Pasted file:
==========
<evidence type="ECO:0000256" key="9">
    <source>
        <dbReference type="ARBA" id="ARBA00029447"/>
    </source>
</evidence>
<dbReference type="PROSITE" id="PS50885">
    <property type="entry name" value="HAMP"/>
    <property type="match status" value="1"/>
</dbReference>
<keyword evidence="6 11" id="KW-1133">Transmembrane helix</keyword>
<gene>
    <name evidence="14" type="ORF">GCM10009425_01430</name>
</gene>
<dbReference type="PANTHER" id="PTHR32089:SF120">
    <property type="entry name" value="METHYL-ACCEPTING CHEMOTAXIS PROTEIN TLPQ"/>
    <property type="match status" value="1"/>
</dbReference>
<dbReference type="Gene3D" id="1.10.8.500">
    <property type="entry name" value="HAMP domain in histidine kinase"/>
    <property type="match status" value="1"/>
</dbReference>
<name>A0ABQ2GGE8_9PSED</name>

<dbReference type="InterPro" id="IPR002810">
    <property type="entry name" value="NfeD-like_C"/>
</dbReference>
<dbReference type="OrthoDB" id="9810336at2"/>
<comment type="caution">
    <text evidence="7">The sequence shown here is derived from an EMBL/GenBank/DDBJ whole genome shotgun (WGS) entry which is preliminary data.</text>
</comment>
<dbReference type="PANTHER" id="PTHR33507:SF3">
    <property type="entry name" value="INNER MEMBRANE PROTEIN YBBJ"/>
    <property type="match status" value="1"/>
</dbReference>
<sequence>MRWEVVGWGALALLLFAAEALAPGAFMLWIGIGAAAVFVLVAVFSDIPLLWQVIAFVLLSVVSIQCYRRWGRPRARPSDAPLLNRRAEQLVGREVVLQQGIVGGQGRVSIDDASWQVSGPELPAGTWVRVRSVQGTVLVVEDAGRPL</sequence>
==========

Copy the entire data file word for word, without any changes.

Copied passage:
<evidence type="ECO:0000256" key="9">
    <source>
        <dbReference type="ARBA" id="ARBA00029447"/>
    </source>
</evidence>
<dbReference type="PROSITE" id="PS50885">
    <property type="entry name" value="HAMP"/>
    <property type="match status" value="1"/>
</dbReference>
<keyword evidence="6 11" id="KW-1133">Transmembrane helix</keyword>
<gene>
    <name evidence="14" type="ORF">GCM10009425_01430</name>
</gene>
<dbReference type="PANTHER" id="PTHR32089:SF120">
    <property type="entry name" value="METHYL-ACCEPTING CHEMOTAXIS PROTEIN TLPQ"/>
    <property type="match status" value="1"/>
</dbReference>
<dbReference type="Gene3D" id="1.10.8.500">
    <property type="entry name" value="HAMP domain in histidine kinase"/>
    <property type="match status" value="1"/>
</dbReference>
<name>A0ABQ2GGE8_9PSED</name>

<dbReference type="InterPro" id="IPR002810">
    <property type="entry name" value="NfeD-like_C"/>
</dbReference>
<dbReference type="OrthoDB" id="9810336at2"/>
<comment type="caution">
    <text evidence="7">The sequence shown here is derived from an EMBL/GenBank/DDBJ whole genome shotgun (WGS) entry which is preliminary data.</text>
</comment>
<dbReference type="PANTHER" id="PTHR33507:SF3">
    <property type="entry name" value="INNER MEMBRANE PROTEIN YBBJ"/>
    <property type="match status" value="1"/>
</dbReference>
<sequence>MRWEVVGWGALALLLFAAEALAPGAFMLWIGIGAAAVFVLVAVFSDIPLLWQVIAFVLLSVVSIQCYRRWGRPRARPSDAPLLNRRAEQLVGREVVLQQGIVGGQGRVSIDDASWQVSGPELPAGTWVRVRSVQGTVLVVEDAGRPL</sequence>